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Cable caught in the web

“The key for cable is to embrace the web without sacrificing its traditional pay-TV model. This won’t be achieved by simply saying that cable is better and that it already offers enough choice and a better quality of service.”

Cable is better at some things than others. With over-the-top video already being piped into TV sets, operators are now mulling over how to adapt.

Apple TV, Vudu, Roku, Netflix, Slingcatcher and newer contenders like Yahoo’s TV Widgets and Zillion TV are already offering web-to-TV services. The trend is a follow-on from PC-centric services including hulu.com.  Users want the choice and functionality of the internet to be available on their TV screens.

These new distribution kids on the block were out in force at the recent MIP TV market in Cannes. Yahoo’s stand demonstrated its TV Widget software, which is projected to be in tens of millions of TV sets and other devices including Blu-ray players by 2010.

Yahoo’s vice president of connected content Patrick Barry says that the internet portal’s vision is to treat TVs as a “canvas where interactivity can survive from the social to the informational to the frivolous”.  The kind of content Yahoo is talking about includes Flickr,  Twitter and Facebook applications. These are easy to dismiss as “advanced teletext services”, but it’s clear is that this is just the beginning of Yahoo’s ambition. The big question is will any of these over-the-top services to the TV achieve critical mass? Will they be compelling enough to convince customers that they don’t need a cable TV service? It is inevitable that one of these over-the-top contenders will eventually get it right. Think of a well-designed OTT service combined with a digital-terrestrial TV tuner offering a suite of free linear TV channels on top of on-demand and interactive web services direct from a host of providers. Pay-TV could be facing a powerful alternative.

The key for cable is to embrace the web without sacrificing its traditional pay-TV model. This won’t be achieved by simply saying that cable is better and that it already offers enough choice and a better quality of service.
What to do about net-delivered content has been occupying some pretty big cable TV brains lately. Speaking at the recent Cable Congress in Berlin, Mike Fries, president and CEO of Liberty Global, the largest cable TV operator outside of the US, identified web TV and cable’s onscreen user interfaces as the two areas where the industry needs to do more and think harder. Martin Kull, chief technology officer at Sweden’s Com Hem was more explicit. “We have to look at ways to combine broadcast services with over-the-top providers,” he said. “This is a very complex arena [because] if we set out to combine everything we will never be finished. So we need to find a pragmatic way forward, before the consumer electronics industry does it.”

Meanwhile Danish cable operator YouSee  has started offering TV channels and VOD over broadband to PCs as a retention and added-value tool for its current cable TV subscribers, providing them with a multi-room offer for PCs. But iYouSee also offers the broadband-to-PC service to people outside its cable footprint, thereby extending its reach.
Since its launch in May of last year the YouSee web TV service has attracted 10% of the company’s broadband subscribers (for no extra monthly charge) and an unspecified number of ex-network broadband TV subscribers who pay ?14 a month for a service that includes 17 linear channels plus access to a 450-title VOD store where users pay per title. “We are very satisfied with the concept,” says Anders Blauenfelt, vice-president of product development. “We market it as an addition to the existing cable subscription or as a way to reach people in the 50% of the country where we don’t have our network. We don’t believe that PC distribution can eliminate the demand for a primary TV subscription. I know there are a lot of services right now where you can take over the top content to the TV but I don’t think right now that there is a mass market for that.” He believes that customers will be loyal to a cable-delivered service for catch-up TV and VOD: “We see the lean-back TV service as a closed environment where we can make sure that convenience and quality of service is assured.”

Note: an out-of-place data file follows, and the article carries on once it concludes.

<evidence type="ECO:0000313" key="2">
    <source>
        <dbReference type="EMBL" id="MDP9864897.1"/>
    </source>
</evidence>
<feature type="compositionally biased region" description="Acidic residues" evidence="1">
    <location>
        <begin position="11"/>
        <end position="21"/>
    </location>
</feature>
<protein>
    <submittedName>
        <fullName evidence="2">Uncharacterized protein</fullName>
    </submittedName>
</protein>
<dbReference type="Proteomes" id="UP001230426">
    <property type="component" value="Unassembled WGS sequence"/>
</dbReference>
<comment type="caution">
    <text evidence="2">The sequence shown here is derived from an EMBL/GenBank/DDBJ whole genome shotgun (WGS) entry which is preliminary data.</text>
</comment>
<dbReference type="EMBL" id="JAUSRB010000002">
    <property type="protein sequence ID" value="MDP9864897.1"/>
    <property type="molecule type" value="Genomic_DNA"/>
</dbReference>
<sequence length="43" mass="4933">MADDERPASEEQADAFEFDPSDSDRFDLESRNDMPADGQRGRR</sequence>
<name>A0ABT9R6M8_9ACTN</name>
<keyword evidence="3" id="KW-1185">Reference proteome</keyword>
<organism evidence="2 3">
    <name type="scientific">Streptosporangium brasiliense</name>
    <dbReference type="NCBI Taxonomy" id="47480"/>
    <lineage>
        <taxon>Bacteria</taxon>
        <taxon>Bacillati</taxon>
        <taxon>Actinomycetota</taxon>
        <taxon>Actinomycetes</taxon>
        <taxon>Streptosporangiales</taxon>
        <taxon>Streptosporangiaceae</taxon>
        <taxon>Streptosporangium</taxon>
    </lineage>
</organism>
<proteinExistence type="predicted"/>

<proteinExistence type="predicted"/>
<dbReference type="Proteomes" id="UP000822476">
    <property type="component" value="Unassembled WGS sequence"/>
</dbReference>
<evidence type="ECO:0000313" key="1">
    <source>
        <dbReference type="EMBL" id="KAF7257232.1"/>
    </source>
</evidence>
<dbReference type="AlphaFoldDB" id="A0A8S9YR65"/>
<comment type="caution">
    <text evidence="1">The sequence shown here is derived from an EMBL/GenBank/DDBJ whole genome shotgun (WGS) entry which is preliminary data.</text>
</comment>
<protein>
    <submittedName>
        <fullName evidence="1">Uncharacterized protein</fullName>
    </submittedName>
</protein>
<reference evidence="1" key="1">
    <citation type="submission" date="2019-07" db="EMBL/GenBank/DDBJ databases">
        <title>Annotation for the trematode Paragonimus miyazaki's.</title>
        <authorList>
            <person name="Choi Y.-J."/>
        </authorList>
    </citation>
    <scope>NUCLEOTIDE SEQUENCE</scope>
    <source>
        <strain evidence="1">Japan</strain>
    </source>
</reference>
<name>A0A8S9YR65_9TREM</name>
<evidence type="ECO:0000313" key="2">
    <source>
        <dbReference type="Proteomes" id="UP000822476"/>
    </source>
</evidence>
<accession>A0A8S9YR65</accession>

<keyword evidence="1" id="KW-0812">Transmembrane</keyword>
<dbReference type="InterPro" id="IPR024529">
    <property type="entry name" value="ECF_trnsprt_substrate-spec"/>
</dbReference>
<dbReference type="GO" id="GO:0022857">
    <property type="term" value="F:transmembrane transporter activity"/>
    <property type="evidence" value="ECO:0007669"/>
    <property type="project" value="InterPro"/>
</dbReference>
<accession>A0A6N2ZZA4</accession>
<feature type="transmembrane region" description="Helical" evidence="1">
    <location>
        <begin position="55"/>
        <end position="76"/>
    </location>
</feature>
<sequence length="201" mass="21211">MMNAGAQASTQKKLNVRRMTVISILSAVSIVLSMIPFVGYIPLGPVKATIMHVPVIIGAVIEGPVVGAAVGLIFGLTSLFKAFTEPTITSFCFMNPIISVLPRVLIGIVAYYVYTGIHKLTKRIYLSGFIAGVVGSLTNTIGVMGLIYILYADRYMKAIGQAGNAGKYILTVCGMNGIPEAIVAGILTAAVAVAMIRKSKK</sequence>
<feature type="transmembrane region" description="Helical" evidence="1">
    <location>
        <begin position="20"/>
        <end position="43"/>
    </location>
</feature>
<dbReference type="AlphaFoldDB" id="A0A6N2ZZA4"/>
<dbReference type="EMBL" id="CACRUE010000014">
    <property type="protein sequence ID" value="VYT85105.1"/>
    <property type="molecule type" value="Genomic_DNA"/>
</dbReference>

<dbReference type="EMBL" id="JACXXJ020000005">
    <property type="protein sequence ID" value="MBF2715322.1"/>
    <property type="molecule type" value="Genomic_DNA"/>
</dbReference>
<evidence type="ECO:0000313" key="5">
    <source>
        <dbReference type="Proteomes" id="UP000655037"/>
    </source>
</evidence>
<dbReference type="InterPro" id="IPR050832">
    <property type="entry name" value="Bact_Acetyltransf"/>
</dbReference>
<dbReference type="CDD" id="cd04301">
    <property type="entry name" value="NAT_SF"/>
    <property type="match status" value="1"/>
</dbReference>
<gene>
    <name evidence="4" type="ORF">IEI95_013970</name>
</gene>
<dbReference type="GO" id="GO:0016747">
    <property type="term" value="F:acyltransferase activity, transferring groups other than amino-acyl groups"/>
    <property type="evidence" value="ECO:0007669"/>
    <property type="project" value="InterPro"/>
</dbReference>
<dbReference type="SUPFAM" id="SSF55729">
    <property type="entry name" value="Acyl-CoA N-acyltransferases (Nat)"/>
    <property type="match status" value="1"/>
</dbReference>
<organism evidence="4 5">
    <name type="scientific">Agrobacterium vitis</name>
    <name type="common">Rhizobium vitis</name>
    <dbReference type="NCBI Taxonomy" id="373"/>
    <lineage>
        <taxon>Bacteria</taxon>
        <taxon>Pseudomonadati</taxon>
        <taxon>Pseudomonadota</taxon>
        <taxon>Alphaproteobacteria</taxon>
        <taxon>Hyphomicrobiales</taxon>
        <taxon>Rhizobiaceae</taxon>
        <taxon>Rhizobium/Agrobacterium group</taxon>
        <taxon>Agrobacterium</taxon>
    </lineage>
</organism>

Much as this may be true in the short term, people are not going to tolerate a closed system that blocks them from the things they want to see and hear. The music industry learned that lesson only too well. Cable has an opportunity to figure out how to respond to OTT services and perhaps work with them to provide a better experience. Balan Nair, chief technology officer of Liberty Global, told Cable Congress that “whether we like it or not, the internet is coming to the TV.” He wants the industry to come up with its own devices and services that do the same or face being bypassed. And he reminded the audience of the experience of TiVo. The PVR started life as a standalone box that consumers loved. Now of course it is a key feature of most cable set-top boxes and a key retention tool.
Getting the relationship with OTT right is particularly pressing as the economic downturn begins to bite. While TV and telecoms services may be resilient in the face of the economic downturn, no one is immune.

Kate Bulkley is a broadcaster and writer specialising in media and telecommunications. tellkatenow@aol.com.


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